Powernet: Not Just for Boob Support

I’m sure we all know the power of Pinterest to suck you into a black hole of infinite ideas of things we know we’ll never make. However, I recently found the following pin of the cutest sweatshirt, and just loved it:


I was determined to try to create this look, but I wanted something that was going to be usable, and I thought the thin mesh used for my pinspiration would not hold up to an actual run/workout. Phee Fabrics to the rescue!! I chose the Black Powernet and Black Poly Spandex from Phee. The quality of the Powernet from Phee Fabrics is amazing…definitely the best I’ve found. And while you might normally think of using Powernet only as a supportive layer, it was just the thing to get the look AND functionality I wanted.

I could have just used any sweatshirt pattern and color-blocked the top, but I really liked the dolman shoulder look of my pinspiration, and I didn’t have or know of any dolman-style sweatshirts. So, in order to make my version, I needed to get creative. Here are the “pieces” I used to get the look:

  1. I started with the Slim Dolman pattern from Hallå Patterns.
  2. I used the hood and front kangaroo pocket from the Constance Top, Tunic, and Dress by Sew a Little Seam.
  3. I used the thumbhole cuff tutorial found in the Hallå Patterns Facebook Group. (Search the group for “thumbhole cuff” and it will bring up a few posts that cover it.)

Once I had decided on the patterns/pieces I was going to use, it was time to start making some changes. The first thing I did was to size up the slim dolman about 2 sizes. You can definitely size up or not based on your preference for how you want your finished sweatshirt to fit.

To color block the pattern:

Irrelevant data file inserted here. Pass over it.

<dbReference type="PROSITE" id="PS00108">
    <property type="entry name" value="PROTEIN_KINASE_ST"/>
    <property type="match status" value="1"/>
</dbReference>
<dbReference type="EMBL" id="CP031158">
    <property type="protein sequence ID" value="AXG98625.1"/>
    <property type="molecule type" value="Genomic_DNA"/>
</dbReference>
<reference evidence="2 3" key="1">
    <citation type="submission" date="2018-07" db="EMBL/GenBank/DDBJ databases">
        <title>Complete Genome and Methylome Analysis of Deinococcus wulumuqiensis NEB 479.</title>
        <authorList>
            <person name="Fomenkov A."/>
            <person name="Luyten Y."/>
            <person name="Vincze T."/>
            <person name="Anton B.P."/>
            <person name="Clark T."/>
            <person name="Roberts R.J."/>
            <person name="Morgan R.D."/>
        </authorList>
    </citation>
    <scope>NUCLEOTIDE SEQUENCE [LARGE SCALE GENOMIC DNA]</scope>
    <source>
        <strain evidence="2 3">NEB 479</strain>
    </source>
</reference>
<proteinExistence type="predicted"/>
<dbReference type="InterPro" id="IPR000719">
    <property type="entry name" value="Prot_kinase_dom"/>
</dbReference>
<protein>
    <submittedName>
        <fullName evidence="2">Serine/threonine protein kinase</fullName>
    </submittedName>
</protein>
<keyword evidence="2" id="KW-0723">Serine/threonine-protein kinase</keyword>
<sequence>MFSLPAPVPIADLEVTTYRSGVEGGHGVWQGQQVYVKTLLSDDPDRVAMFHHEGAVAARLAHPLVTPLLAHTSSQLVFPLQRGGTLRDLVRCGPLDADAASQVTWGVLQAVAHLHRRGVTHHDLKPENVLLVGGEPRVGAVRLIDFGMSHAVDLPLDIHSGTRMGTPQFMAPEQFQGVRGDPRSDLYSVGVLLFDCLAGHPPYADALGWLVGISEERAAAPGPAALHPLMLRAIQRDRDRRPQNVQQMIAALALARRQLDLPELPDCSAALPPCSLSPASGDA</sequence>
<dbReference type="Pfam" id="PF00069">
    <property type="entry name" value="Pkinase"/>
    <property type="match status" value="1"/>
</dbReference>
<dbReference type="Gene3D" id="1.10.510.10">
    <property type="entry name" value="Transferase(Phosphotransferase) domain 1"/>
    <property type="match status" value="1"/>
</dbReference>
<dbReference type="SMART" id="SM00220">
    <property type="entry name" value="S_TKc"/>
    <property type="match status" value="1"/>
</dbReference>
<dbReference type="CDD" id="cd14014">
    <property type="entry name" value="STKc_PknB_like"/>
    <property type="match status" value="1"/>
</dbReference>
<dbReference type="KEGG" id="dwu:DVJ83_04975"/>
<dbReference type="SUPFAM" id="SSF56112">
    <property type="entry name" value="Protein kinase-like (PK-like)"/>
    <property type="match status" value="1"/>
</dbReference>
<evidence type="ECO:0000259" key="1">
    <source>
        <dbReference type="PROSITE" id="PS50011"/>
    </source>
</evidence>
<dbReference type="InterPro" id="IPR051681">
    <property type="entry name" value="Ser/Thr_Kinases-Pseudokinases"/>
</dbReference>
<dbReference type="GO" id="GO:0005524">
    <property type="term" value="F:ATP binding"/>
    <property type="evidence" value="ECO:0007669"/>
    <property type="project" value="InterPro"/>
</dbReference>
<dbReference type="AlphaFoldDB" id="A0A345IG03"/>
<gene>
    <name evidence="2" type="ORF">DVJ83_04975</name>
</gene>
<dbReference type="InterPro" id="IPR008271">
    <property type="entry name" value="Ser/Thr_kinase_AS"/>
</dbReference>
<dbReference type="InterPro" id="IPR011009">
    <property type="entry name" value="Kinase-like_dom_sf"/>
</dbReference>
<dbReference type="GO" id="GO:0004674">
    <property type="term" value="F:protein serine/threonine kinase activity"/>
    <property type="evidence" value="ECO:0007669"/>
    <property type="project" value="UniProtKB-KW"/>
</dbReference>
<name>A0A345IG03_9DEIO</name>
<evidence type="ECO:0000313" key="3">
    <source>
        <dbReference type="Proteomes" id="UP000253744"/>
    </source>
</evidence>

1. Take your front/back pieces. For my pattern, the front/back are the same except for the neckline, so I only had to deal with 1 piece.
  2. Decide where you want the color-blocking to be and mark or draw a line on your pattern.
  3. Now draw 2 more lines – one .5″ above the first mark/line and one .5″ below the first mark/line. The “top” line will be the cut line for the bottom of the shirt, and the “bottom” line will be the cut line for the top of the shirt. (I marked mine on the pattern so I wouldn’t mess it up!)  This will give you a .5″ seam allowance when sewing the top/bottom together.


4. You can now trace each piece to make 2 new pieces if you want.

To alter the neckline for a hood:

The pattern I picked wasn’t drafted for a hood, so I needed to alter the neckline a bit so I could use the hood from the Constance.

  1. I traced the front/back necklines for the Constance at the hood lines.


2. I then lined up the pieces with my Slim Dolman shoulder to see where the new neckline should be. The back neckline was similar enough that I didn’t bother changing it, but I did need to draw a new line for the front neck.

Make these changes on your new pieces if you already traced them.

Your pattern should be ready to go! Cut out and sew your top/bottom pieces together with that .5″ SA and then top-stitch the SA towards the bottom.


You can now assemble your sweatshirt using the rest of your pieces. Some other things I did to get the look:

  • I cut the bottom sleeve for the Slim Dolman on the “hemming” line, not the “band” line, as I wanted the sleeve to be longer to accommodate the thumbhole cuff. Using the band line on my test version, the sleeve was too short for my arms.
  • The Slim Dolman pattern includes instructions/measurements for the bottom waistband, but didn’t go by the measurements. I actually made it almost the same circumference as the bottom of the sweatshirt to get the more boxy/loose fit look. I just measured the bottom of my sweatshirt and doubled the measurement. I took off about 1″ when sewing the band together using a .5″ SA so that it was only slightly smaller than the bottom of the sweatshirt and needed minimal stretching.
  • I didn’t use the binding called for in the Constance pattern for the kangaroo pocket – I just turned under and top-stitched the pocket openings.
  • I didn’t line my hood, as I didn’t want it to be too heavy. The Poly Spandex looks almost the same on the inside, so it worked out great.

And here is how mine turned out:


The Poly Spandex is warm and cozy, so it will be perfect for the cooler weather coming, but with the Powernet at the top, it will keep me from getting too hot on a run or hike. I’m loving my new hoodie, and that’s at least one pinspiration that I can actually mark as “done”!!

So, what can you make with Powernet? The possibilities are endless!!

Happy Sewing!

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